Montgomery Bell Tunnel

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Montgomery Bell Tunnel
Montgomery Bell Tunnel.jpg
Montgomery Bell Tunnel (interior view)
Montgomery Bell Tunnel is located in Tennessee
Montgomery Bell Tunnel
Montgomery Bell Tunnel is located in the US
Montgomery Bell Tunnel
Nearest city White Bluff, Tennessee
Coordinates 36°8′48.6″N 87°7′19.4″W / 36.146833°N 87.122056°W / 36.146833; -87.122056Coordinates: 36°8′48.6″N 87°7′19.4″W / 36.146833°N 87.122056°W / 36.146833; -87.122056
Built 1819 (1819)
MPS Iron Industry on the Western Highland Rim 1790s-1920s MPS
NRHP Reference # 94001188
Significant dates
Added to NRHP April 19, 1994[1]
Designated NHL April 19, 1994[2]

The Montgomery Bell Tunnel, also known as the Patterson Forge Tunnel, is a historic water diversion tunnel in Harpeth River State Park in Cheatham County, Tennessee. Built in 1819, most likely by slave labor, the 290-foot (88 m) long tunnel is believed to be the first full-size tunnel built in the United States, and is the first used to divert water for industrial purposes. It was designated a Historic Civil Engineering Landmark in 1981, and a National Historic Landmark in 1994.[2][3]

Description and history[edit]

The Montgomery Bell Tunnel is located in a unit of Harpeth River State Park, north of the town of Kingston Springs, Tennessee. In this area, the Harpeth River undergoes a series of meanders. In one of these, two parts of the river are quite close after a lengthy oxbow, known as the Narrows of the Harpeth. The tunnel runs roughly north-south across this isthmus. It is 290 feet (88 m) in length, and is dug entirely through limestone rock. Neither the tunnel nor its portals are lined in any way. The tunnel's profile shape that of a rectangle topped by a segmented arch, and is generally 8 feet (2.4 m) high and 15 feet (4.6 m) wide. The entrance portal is 12 feet (3.7 m) high and 35 feet (11 m) wide and the exit portal is 9.5 feet (2.9 m) high and 16 feet (4.9 m) wide. The tunnel has suffered some damage over the years due to erosive forces.[3]

Montgomery Bell, an entrepreneur from Pennsylvania who was involved in iron foundries in central Tennessee, purchased the land in this area in 1818. Recognizing the potential to apply water power to the process of producing wrought iron, he directed the construction of this tunnel, which facilitates use of a 16-foot (4.9 m) drop in river height for power generation. It is presumed that the labor involved in digging the tunnel was slave labor: Bell owned 83 slaves, the most in the county at the time.[3]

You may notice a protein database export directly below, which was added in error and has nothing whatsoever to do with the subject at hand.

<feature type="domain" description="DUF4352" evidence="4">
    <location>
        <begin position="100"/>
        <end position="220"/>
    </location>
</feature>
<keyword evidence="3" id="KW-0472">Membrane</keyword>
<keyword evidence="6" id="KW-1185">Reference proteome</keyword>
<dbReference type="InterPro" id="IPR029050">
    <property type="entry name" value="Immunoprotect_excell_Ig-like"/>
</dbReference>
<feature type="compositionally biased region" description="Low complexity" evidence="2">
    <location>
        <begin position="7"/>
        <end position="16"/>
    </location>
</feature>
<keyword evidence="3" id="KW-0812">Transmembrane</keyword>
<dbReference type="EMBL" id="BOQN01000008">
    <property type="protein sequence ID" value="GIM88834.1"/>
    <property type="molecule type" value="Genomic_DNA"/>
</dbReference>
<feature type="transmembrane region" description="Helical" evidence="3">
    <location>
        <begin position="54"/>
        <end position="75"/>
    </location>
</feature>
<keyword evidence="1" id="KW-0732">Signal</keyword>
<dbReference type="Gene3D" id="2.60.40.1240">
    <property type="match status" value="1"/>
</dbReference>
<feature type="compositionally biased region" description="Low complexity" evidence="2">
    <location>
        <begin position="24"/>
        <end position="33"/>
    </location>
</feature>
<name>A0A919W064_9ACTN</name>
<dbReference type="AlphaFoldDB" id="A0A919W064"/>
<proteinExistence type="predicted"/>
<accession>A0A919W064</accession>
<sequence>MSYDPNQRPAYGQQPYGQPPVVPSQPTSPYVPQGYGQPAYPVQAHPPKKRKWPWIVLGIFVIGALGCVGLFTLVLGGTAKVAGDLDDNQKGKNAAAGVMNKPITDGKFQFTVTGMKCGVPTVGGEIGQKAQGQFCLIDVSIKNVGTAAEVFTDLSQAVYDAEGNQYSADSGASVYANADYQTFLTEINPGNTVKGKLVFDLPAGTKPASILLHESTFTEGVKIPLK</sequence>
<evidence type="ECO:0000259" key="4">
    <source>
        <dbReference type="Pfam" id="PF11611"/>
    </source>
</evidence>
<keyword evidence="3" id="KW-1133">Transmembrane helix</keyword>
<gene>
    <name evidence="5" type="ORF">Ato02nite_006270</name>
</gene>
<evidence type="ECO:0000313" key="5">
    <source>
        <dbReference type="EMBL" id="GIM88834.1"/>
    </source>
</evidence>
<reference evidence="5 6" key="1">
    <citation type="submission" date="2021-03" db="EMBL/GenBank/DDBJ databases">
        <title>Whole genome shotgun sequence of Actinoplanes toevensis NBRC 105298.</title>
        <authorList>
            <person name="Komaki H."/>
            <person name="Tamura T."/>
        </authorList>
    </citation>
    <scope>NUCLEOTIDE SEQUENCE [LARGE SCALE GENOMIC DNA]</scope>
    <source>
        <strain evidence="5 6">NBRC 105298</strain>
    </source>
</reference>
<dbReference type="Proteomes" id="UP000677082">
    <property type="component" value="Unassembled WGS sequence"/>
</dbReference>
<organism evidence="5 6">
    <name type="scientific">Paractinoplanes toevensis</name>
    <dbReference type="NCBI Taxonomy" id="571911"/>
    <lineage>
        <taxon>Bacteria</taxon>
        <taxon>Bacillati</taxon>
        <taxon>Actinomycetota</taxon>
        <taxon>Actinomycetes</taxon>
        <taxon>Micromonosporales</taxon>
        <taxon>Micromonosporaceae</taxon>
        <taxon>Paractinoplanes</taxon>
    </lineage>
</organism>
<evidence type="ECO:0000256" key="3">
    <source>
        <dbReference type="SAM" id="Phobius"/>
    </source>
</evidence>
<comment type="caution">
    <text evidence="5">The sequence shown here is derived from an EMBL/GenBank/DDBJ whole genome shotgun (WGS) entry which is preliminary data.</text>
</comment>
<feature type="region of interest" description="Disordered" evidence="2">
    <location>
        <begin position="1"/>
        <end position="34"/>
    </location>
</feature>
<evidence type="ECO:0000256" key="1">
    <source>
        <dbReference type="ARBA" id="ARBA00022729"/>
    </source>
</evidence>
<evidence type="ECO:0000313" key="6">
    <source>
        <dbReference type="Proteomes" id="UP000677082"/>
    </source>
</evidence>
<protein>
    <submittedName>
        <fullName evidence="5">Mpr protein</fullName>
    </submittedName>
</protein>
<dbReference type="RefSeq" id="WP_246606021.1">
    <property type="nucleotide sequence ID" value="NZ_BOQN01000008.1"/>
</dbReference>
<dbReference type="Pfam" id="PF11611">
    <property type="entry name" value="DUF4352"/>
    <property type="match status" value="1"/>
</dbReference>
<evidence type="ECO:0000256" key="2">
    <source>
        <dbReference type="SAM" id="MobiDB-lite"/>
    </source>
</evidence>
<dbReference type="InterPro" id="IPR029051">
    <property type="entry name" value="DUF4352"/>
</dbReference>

The tunnel is the first known example in the United States of a "full-scale" water diversion tunnel. It is also apparently the first "full-scale" tunnel of any type in the United States, its completion predating that of the Auburn Tunnel (1821) in Pennsylvania, whose construction was begun first. The tunnel is the only feature of Bell's iron works to survive; not surviving are a dam, head race, and the iron foundry itself, as well as Bell's house, which was built nearby.[3]

During the 1930s, the land in this area was leased to the Boy Scouts of America for use as a summer camp. It was deeded to the state in 1978.[3]

In the late evening, on September 2, 2011, a fire was lit in the tunnel. The amount of driftwood from 2010's flood in the tunnel enlarged the fire. The fire was eventually extinguished in the early hours of the morning. The tunnel, and the road passing over it, were damaged. It and the road were stabilized, however, and Montgomery Bell Tunnel is again safe.

See also[edit]

References[edit]

  1. ^ National Park Service (2007-01-23). "National Register Information System". National Register of Historic Places. National Park Service. 
  2. ^ a b "Montgomery Bell Tunnel". National Historic Landmark summary listing. National Park Service. Retrieved 2008-03-02. 
  3. ^ a b c d e Robie S. Lange (October 1993). "National Historic Landmark Nomination: Montgomery Bell Tunnel / Patterson Forge Tunnel" (pdf). National Park Service. 

External links[edit]